Ethnic and sex differences in the predictive validity of the scholastic achievement test for college grades

Loading...
Thumbnail Image
Issue Date
2001-06
Authors
Lynn, Richard
Mau, Wei-Cheng J.
Advisor
Citation

Lynn, R., & Mau, W.-C. (2001). Ethnic and sex differences in the predictive validity of the scholastic achievement test for college grades. Psychological Reports, 88(3_suppl), 1099-1104. doi:10.2466/pr0.2001.88.3c.1099

Abstract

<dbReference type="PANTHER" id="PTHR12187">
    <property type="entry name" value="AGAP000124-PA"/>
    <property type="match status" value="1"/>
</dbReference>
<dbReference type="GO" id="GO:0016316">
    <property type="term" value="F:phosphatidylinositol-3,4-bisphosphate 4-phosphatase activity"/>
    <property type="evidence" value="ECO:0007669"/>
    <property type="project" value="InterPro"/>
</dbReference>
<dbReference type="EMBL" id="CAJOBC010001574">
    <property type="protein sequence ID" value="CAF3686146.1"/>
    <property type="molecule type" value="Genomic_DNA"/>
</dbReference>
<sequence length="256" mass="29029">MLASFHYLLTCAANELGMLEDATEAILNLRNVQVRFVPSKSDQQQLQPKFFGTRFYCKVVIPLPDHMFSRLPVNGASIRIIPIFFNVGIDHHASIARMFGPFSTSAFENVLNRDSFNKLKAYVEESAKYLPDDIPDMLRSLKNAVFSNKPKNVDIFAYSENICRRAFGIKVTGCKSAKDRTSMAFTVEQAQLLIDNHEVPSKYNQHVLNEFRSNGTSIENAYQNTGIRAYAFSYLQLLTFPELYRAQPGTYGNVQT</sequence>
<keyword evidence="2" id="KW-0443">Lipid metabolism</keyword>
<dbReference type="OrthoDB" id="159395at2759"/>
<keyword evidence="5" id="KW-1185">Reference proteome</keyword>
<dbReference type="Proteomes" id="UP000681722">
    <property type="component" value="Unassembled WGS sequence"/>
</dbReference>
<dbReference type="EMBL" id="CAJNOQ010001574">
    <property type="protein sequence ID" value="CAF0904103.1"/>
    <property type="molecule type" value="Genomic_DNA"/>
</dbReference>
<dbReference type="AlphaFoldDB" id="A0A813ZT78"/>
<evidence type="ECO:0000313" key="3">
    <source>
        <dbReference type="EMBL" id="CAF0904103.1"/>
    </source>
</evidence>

The predictive validity of SAT-Verbal and SAT-Mathematics scores for college grades was examined for males and females and for four ethnic groups in a nationally representative American sample. SAT scores "overpredicted" the grades of males and of Asians, Hispanics, and blacks, i.e., these groups did not obtain as good grades as would be predicted from their SAT scores. Conversely, SAT scores "underpredicted" the grades obtained by females and whites, i.e., these groups obtained better grades than would be predicted from their SAT scores. The possible explanations for these differential predictive validities are discussed.

Table of Content
Description
Click on the DOI link to access the article (may not be free).
publication.page.dc.relation.uri
Collections